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Greek Olympics minister sacked
ATHENS, Greece -- Preparations for the Athens 2004 Olympics have suffered another setback with the minister mostly responsible for the games sacked by Greek Prime Minister Costas Simitis.
Culture Minister Theodoros Pangalos was dismissed for criticising the government just three days before the International Olympic Committee (IOC) visits to examine progress on the troubled event.
The IOC has repeatedly issued stern warnings to Athens that it is falling behind schedule and risking the success of the games because of bureaucratic delays and internal bickering.
Pangalos was sacked for comments to a Sunday newspaper that the government was handling labour and foreign issues badly rather than for his Olympic responsibilities.
"Mr Theodoros Pangalos ignored self-evident things," Simitis said in a statement. "A minister cannot publicly bicker with the government, use disdainful characterisations for his colleagues, or disagree but not resign."
The controversial minister was sacked once before by Simitis in early 1999 for his role in harbouring Kurdish rebel leader Abdullah Ocalan.
As foreign minister, Pangalos also angered his European Union colleagues, calling Germany a "giant with a child's brain" and snubbing then Italian premier Silvio Berlusconi at an EU summit in Corfu.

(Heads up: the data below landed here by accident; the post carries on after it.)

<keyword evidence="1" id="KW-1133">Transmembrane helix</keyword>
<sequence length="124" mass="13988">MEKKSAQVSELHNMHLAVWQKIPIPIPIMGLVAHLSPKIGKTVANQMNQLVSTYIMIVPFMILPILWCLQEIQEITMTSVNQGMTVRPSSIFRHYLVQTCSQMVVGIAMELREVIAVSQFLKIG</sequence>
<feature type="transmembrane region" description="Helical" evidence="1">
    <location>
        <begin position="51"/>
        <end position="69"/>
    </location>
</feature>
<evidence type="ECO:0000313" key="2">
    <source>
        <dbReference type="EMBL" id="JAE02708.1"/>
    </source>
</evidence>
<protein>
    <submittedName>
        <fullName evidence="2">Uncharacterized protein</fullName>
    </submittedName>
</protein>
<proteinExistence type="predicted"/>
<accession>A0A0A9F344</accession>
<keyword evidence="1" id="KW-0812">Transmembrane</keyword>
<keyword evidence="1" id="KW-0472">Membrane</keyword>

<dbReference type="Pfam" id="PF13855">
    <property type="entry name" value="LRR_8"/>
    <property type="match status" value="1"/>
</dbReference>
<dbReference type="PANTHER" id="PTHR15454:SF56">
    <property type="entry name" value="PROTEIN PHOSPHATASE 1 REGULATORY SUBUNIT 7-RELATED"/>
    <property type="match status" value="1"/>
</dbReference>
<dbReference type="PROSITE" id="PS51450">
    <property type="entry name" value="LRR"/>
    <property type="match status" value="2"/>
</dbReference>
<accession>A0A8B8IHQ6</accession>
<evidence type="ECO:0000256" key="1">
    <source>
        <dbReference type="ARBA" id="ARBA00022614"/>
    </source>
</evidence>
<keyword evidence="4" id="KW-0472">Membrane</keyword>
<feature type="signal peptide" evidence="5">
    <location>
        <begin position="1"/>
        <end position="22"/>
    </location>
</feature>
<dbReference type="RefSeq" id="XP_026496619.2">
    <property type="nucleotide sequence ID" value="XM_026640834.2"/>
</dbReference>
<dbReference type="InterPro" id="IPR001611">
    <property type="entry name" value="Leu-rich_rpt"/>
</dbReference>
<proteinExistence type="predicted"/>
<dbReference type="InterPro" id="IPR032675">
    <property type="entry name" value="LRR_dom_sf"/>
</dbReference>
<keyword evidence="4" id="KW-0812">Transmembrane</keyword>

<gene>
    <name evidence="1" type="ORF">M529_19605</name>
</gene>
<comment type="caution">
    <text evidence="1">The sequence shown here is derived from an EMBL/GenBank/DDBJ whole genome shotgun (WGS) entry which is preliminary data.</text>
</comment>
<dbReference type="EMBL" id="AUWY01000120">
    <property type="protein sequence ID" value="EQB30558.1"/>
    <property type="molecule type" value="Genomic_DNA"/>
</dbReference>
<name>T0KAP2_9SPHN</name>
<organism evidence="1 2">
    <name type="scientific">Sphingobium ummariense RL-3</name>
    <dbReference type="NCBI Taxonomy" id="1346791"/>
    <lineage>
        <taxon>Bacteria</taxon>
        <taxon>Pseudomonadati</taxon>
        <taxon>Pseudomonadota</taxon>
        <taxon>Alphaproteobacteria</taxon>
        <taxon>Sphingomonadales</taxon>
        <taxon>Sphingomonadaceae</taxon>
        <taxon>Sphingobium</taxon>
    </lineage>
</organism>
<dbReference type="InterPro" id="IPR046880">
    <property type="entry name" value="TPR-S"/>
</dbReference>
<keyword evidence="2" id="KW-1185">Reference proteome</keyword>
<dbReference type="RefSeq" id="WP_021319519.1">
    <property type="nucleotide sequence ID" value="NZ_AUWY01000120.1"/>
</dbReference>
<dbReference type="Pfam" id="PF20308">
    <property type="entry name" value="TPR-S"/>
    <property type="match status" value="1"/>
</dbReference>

In his interview with the Ethnos newspaper, Pangalos said that Greek policy towards Turkey was unproductive and said of Foreign Minister George Papandreou: "I have the impression that if one wants to make foreign policy, he must have elementary knowledge of history.
Pangalos also urged the government to withdraw a draft bill on labour changes and re-negotiate the terms with unions in order to secure their agreement.
Pangalos, whose ministry oversees sports, said Greeks ought to improve their manners before the Olympics.
"Our streets are full of frowning people. We don't say 'good morning', 'good evening', 'thank you', 'please'. Foreigners are surprised at this phenomenon," he told Ethnos.
Simitis assumed personal responsibility for the Olympics effort in April, changed the organising committee president and told his ministers to get to work.
Greece has since made progress and IOC president Juan Antonio Samaranch praised Athens on Friday for its improvement.
Some concern remains, however, and an IOC committee overseeing 2004 is expected in Athens on Wednesday for detailed checks on all issues.
Reuters contributed to this report.
Clouds over Athens Olympics
Athens 2004 Olympic Games
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